New England’s Quietly Expanding Center for Professional Circus
In an odd sort of way it comes as no surprise to discover that entire state of Vermont is listed on the National Trust for Historic Preservation registry of engendered sites. Tucked into every bucolic corner of the state’s villages and quaint towns are warrens of endangered artists and craftsmen, among whom one can find the artists, instructors and trainers of the New England Center for Circus Arts in the charming town of Brattleboro. The Center inhabits two floors of a former cotton mill which they share with potters, visual artists and sculptors who work in every conceivable medium. Thanks to their studios’ sixteen foot ceilings and the aerial expertise of the Center’s founders, the Smith twins, Elsie and Serenity, who work under the professional name of the Gemini, most of the students, both professional and recreational, train on the various forms of aerial arts. But there is also the opportunity to try almost every other circus art as well: unicycle, juggling, clowning, German wheel, wire walking, partner acrobatics, contortion, and hand balancing, almost all of which were on display in the Center’s graduation show for its professional track students earlier this month.
What makes the center unique, besides its rural location—Vermont is also home to Circus Smirkus; what other state
besides Florida can make such a claim to nurturing the circus arts?—is its intensive training program. This is a ten month program that all its students, beginners and those at an intermediate level, are obliged to take. Its emphasis is on increasing flexibility, strength and creativity. The Center is very much concerned about safety and injury prevention, Bill Forchion told me, when I visited in mid-May to attend the graduation show.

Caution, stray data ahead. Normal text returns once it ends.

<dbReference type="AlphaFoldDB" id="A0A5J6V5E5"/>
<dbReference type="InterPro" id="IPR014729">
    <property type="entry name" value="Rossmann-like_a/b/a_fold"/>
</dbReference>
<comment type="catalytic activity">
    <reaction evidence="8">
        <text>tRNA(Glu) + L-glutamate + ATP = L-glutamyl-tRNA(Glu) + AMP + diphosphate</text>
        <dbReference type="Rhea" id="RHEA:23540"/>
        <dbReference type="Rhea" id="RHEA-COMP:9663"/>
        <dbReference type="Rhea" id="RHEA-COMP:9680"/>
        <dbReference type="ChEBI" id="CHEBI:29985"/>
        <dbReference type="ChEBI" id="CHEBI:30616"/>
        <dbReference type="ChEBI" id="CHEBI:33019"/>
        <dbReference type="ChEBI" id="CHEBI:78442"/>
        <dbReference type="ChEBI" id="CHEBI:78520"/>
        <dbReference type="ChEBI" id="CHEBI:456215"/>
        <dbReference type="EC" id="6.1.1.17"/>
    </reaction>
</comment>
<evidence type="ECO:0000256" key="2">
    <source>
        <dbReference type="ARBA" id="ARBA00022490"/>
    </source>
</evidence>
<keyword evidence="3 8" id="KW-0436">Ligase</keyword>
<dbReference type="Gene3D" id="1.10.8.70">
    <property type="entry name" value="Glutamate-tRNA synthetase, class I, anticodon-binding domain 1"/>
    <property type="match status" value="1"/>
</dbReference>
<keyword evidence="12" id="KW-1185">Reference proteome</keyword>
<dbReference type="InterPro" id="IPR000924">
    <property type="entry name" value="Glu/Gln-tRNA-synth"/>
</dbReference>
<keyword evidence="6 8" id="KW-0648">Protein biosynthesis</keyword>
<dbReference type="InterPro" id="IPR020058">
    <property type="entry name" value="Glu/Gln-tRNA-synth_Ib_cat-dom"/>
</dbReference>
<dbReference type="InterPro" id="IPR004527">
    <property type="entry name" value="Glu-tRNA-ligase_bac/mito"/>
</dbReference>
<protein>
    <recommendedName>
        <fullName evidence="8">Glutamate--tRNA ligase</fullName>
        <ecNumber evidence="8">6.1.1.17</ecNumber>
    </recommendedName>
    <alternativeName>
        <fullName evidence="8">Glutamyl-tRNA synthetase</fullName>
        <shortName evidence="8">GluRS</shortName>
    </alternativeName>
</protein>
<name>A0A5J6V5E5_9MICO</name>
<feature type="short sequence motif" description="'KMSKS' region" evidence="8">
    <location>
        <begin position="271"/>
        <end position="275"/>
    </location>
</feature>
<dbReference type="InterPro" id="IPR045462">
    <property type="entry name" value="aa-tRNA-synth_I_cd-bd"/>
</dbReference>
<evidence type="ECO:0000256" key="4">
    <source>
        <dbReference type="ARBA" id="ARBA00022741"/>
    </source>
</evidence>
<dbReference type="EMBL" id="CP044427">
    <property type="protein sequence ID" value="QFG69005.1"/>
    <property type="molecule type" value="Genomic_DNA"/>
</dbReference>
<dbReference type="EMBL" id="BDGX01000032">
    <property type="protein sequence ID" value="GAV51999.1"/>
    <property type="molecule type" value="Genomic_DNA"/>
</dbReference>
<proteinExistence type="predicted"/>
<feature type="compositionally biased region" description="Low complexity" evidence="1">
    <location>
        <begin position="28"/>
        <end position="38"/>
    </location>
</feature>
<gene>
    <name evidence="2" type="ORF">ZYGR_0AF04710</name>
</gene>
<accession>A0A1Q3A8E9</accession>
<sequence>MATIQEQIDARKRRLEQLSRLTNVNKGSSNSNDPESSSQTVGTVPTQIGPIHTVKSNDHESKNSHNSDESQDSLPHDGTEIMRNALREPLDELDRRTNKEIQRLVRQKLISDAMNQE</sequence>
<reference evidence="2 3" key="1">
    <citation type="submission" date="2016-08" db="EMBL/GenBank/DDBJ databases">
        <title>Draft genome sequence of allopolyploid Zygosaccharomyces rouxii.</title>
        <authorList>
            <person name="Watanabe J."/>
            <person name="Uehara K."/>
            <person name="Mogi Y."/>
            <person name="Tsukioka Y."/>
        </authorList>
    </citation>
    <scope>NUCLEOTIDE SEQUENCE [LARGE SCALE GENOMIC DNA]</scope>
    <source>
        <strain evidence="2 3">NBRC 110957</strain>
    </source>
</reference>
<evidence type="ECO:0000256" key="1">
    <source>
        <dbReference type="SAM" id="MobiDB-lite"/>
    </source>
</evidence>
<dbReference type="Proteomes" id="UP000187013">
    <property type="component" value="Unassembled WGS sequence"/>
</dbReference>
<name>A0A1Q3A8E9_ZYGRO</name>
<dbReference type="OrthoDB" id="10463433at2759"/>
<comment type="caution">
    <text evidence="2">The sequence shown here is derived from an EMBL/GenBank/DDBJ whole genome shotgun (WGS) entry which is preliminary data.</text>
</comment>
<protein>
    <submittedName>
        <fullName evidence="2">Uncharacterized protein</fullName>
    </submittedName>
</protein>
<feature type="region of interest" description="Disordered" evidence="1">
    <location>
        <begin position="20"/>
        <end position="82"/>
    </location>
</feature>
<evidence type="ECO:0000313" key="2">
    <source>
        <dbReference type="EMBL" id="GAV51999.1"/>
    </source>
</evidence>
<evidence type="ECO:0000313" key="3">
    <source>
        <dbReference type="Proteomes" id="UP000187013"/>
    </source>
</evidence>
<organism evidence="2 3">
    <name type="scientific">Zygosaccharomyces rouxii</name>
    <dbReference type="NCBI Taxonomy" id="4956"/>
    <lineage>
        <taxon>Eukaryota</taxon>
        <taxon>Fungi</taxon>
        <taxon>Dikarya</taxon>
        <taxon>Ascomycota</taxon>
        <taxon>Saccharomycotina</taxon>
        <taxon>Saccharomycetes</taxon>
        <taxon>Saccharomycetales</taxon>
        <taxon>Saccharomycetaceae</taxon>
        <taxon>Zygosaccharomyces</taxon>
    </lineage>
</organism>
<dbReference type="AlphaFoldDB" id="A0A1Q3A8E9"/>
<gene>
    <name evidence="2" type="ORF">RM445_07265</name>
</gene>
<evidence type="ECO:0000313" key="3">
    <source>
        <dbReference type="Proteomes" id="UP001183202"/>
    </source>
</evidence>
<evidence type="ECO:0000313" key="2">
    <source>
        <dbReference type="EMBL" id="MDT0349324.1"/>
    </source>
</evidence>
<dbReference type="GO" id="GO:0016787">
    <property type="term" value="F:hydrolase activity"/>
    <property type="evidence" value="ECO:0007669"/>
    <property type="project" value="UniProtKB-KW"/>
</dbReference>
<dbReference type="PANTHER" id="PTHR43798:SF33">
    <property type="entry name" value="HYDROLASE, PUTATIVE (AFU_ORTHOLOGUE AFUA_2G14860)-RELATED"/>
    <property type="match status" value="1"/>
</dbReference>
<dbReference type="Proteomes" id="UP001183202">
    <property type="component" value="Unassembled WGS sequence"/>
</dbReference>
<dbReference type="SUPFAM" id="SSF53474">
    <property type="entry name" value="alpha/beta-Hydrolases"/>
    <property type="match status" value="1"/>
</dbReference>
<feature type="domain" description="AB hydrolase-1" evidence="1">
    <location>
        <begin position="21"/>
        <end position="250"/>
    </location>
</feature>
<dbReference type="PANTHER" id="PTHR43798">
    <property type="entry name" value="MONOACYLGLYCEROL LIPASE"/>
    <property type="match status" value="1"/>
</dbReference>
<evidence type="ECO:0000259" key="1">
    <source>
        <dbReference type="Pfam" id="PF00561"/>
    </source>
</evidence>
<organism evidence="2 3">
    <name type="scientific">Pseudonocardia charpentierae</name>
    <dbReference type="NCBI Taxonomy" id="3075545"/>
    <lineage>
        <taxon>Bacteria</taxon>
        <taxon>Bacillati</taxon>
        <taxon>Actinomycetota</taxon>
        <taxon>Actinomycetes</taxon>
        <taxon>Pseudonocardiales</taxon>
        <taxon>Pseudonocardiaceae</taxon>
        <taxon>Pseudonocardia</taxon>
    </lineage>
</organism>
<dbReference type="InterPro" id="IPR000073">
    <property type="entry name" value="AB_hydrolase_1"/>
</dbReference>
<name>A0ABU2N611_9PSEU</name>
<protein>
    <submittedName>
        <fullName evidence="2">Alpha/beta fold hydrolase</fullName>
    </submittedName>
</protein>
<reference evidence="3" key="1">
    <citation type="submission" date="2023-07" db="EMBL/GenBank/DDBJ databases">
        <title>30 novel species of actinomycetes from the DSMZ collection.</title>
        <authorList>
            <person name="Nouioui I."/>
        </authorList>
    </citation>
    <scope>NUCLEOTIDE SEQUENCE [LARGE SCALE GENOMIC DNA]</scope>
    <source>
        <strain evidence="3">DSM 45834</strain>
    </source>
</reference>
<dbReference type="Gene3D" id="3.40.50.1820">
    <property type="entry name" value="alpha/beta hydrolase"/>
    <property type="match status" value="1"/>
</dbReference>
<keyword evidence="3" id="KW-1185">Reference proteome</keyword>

“On the professional level we don’t intend to force their style, but we are very safety conscious.” Students are usually anxious to start performing or working on an act right away. They tend to be young and impatient. But the intensive training program comes first. That program was once the feeder program for the professional training. “Now some of the people are already performing when they come to us, but we still try to give them safety and injury prevention training,” which is intended to extend their performance careers in an art that is prone to injury and has a limited life span under the best of circumstances. This concern is, in many ways, observable throughout the building. One of the rooms on the lower level is designated as a massage center where a massage therapist is on duty along with a somatic teacher. The Center’s dance instructor works from the same philosophy of understanding the core principles.
It is evident from talking with Forchion that the Center has been growing at a remarkable pace. “We are trying not to outgrow our space,” he says of the expanded enrollment. The Smith sisters began giving workshops at Nimble Arts back in 2002. The school was incorporated as The New England Center for Circus Arts, a not for profit organization, in 2005. They have been in their current space for five years. There are, however, plans and the land to plant them, for a new facility in downtown Brattleboro. “We want to grow and still maintain our core values,” Forchion adds.
That includes helping its students develop as complete creative individuals by cultivating the whole person, and establishing a sense of community, not only within the school itself but with the professional circus community at large.
With this in mind the Center is also developing a third program, a residency during which a visiting artist may spend an indeterminate amount of time depending on what they want to accomplish. Those who take advantage of this program would tend to be professionals who have already established a career.
Like almost every other circus school in the country, the Center also has a recreational program, expanding their community all the way to Boston and New York. They find the school through word of mouth and social networking.
The Center’s growth, remarkably, is dependent almost entirely on word of mouth. Apparently its mission to create a
school, facility and community where circus arts are available to the general public and to inspire students at all levels, ages, abilities and aspirations is being fulfilled in a way that people in the professional are eager to tell each other about it.
To achieve that its literature tells us, “We seek to offer outstanding professional circus performances, attract visiting guest artists and instructors from around the world, provide a higher level of training for professional track students who aspire to be professionals, and facilitate greater access to programs for area schools and youth organizations.”